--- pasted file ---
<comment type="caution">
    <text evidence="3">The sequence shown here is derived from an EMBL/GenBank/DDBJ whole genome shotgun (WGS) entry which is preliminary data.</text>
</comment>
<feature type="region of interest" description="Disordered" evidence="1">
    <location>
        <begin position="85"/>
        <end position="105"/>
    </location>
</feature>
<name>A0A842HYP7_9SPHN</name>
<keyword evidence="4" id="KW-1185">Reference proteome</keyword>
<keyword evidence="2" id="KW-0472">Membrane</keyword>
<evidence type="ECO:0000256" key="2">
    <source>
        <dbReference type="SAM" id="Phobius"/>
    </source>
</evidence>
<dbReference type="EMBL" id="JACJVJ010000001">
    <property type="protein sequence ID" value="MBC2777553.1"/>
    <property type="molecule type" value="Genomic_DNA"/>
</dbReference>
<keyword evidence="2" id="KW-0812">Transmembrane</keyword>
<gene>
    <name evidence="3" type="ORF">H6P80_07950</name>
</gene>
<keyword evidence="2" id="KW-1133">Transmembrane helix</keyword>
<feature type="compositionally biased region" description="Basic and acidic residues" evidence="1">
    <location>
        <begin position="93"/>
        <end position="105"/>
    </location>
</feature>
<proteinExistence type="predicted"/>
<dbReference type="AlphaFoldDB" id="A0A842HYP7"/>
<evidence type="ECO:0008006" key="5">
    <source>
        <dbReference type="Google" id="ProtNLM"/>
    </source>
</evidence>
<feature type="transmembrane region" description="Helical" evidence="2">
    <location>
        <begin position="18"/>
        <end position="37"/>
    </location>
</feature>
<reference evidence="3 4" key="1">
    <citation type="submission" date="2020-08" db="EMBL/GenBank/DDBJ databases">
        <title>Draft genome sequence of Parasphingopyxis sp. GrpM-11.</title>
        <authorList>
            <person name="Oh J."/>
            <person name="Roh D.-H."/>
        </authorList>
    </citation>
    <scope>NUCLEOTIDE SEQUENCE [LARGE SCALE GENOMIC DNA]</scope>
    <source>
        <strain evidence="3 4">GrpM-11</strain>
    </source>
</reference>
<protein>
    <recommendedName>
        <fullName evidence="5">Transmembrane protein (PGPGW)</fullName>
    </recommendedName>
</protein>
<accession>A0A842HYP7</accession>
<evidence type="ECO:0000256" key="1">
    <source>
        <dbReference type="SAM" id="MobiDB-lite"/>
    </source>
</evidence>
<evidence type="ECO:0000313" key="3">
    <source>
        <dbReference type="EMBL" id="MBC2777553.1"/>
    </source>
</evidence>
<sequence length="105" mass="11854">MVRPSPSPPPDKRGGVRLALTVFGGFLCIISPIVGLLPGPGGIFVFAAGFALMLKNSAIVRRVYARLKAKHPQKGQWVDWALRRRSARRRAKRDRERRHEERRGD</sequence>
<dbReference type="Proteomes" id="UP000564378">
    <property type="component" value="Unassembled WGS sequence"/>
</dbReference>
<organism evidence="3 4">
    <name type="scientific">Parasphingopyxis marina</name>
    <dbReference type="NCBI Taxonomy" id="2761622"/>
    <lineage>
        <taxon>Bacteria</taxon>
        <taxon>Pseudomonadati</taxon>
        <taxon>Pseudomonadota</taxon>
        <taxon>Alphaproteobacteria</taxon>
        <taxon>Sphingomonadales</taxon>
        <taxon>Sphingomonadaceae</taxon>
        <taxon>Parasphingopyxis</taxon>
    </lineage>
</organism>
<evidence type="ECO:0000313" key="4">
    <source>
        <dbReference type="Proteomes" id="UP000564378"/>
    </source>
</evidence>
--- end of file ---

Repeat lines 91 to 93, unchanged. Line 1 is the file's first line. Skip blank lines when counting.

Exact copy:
</organism>
<evidence type="ECO:0000313" key="4">
    <source>